The Arty Semite

Mysterious Manuscript Owners Come To Life

By Rebecca Schischa

While a bunch of musty old books may not, at first, sound like a diverting idea for an exhibition, Columbia University has succeeded in bringing to life an illuminating collection of Judaic manuscripts.

Courtesy Columbia Rare Book and Manuscript Library
Decision from the Venetian Doge regarding the status of the Jews in Corfu, 17th century

“The People in the Books: Judaic Manuscripts at Columbia University Libraries,” on display in the Rare Book and Manuscript Library until January 25, is all about bringing to life the stories behind the manuscripts — who were the authors, owners and real people who handled these books, papers and letters hundreds of years ago? This is all about the “paratext” — the scribbled notes written in the margins of books, the changing ownership of a manuscript, the physical aspect of text. In other words, all the bibliographical clues that lead us to visualise the interaction real people had with a manuscript during its active life.

The exhibition, broken up into sections such as “Travellers,” “Congregants,” “Mystics,” “Doctors” and “Timekeepers,” gathers together diverse and rare manuscripts such as philosophical treatises, sefarim, letters, ketubot, and calendars, which are written in Hebrew, Dutch, Judeo-German and Spanish, among other languages, each giving its own vignette of Jewish community life in Europe and beyond.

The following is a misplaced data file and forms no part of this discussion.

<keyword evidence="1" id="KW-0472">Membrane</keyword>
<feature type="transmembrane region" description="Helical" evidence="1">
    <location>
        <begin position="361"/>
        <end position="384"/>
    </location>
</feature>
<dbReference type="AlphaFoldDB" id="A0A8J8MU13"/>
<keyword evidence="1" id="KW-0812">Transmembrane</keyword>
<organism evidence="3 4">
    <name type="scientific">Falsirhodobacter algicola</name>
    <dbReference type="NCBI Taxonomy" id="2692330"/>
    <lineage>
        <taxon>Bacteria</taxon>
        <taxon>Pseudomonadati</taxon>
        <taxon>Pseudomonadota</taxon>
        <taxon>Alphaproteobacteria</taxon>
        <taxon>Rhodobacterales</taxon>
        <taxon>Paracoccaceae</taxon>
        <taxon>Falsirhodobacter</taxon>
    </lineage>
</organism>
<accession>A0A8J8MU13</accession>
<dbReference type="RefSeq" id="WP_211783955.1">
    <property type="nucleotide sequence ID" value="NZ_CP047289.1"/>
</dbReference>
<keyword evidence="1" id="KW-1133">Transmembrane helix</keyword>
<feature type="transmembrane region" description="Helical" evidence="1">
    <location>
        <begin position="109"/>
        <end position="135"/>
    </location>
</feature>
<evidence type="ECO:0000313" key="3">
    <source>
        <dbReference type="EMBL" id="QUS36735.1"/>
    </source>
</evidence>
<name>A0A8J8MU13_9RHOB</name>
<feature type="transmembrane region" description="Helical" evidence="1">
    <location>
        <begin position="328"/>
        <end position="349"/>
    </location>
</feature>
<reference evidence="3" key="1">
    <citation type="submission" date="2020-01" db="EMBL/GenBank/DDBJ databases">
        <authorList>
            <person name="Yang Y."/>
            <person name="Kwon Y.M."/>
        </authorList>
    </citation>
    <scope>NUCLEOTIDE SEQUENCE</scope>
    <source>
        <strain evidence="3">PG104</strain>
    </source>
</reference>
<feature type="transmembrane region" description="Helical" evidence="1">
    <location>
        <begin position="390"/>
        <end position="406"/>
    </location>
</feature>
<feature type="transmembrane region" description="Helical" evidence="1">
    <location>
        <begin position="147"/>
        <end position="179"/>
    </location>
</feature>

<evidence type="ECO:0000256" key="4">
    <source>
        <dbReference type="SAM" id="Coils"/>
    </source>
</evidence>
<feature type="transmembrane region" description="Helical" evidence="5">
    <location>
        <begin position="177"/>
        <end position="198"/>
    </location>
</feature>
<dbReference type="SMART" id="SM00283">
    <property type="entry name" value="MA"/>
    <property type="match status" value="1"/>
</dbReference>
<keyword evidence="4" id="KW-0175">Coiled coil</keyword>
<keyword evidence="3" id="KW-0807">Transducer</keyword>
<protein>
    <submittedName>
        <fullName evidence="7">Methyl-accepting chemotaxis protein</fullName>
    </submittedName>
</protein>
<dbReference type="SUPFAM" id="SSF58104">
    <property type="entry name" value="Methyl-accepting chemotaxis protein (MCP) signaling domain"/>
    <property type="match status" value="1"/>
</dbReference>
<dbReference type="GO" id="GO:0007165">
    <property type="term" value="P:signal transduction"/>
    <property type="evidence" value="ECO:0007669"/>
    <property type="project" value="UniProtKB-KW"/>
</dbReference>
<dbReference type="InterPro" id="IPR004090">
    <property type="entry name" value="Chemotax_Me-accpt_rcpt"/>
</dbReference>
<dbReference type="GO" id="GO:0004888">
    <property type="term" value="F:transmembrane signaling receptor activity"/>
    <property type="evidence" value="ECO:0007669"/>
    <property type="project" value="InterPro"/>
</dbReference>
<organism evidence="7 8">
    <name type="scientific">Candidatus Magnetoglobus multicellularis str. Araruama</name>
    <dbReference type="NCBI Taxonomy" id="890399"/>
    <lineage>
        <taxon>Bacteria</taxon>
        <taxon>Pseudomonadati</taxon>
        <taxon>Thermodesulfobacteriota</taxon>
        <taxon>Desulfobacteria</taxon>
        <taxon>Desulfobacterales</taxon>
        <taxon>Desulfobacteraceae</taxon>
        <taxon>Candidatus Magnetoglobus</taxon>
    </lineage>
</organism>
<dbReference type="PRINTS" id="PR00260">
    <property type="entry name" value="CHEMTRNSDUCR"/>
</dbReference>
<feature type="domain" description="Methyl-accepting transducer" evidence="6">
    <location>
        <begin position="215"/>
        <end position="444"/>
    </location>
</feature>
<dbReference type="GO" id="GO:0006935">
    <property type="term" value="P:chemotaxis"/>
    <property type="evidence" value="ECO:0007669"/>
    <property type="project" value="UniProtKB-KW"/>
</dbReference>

Read more


Permalink | | Share | Email | Print | Filed under: The People in the Books, Rebecca Schischa, Judaica, Columbia University, Exhibits




Find us on Facebook!
  • You wouldn't think that a Soviet-Jewish immigrant would find much in common with Gabriel Garcia Marquez. But the famed novelist once helped one man find his first love. http://jd.fo/f3JiS
  • Can you relate?
  • The Forverts' "Bintel Brief" advice column ran for more than 65 years. Now it's getting a second life — as a cartoon.
  • Half of this Hillel's members believe Jesus was the Messiah.
  • Vinyl isn't just for hipsters and hippies. Israeli photographer Eilan Paz documents the most astonishing record collections from around the world:http://jd.fo/g3IyM
  • Could Spider-Man be Jewish? Andrew Garfield thinks so.
  • Most tasteless video ever? A new video shows Jesus Christ dying at Auschwitz.
  • "It’s the smell that hits me first — musty, almost sweet, emanating from the green felt that cradles each piece of silver cutlery in its own place." Only one week left to submit! Tell us the story of your family's Jewish heirloom.
  • Mazel tov to Chelsea Clinton and Marc Mezvinsky!
  • If it's true, it's pretty terrifying news.
  • “My mom went to cook at the White House and all I got was this tiny piece of leftover raspberry ganache."
  • Planning on catching "Fading Gigolo" this weekend? Read our review.
  • A new initiative will spend $300 million a year towards strengthening Israel's relationship with the Diaspora. http://jd.fo/q3Iaj Is this money spent wisely?
  • Lusia Horowitz left pre-state Israel to fight fascism in Spain — and wound up being captured by the Nazis and sent to die at Auschwitz. Share her remarkable story — told in her letters.
  • from-cache

Would you like to receive updates about new stories?




















We will not share your e-mail address or other personal information.

Already subscribed? Manage your subscription.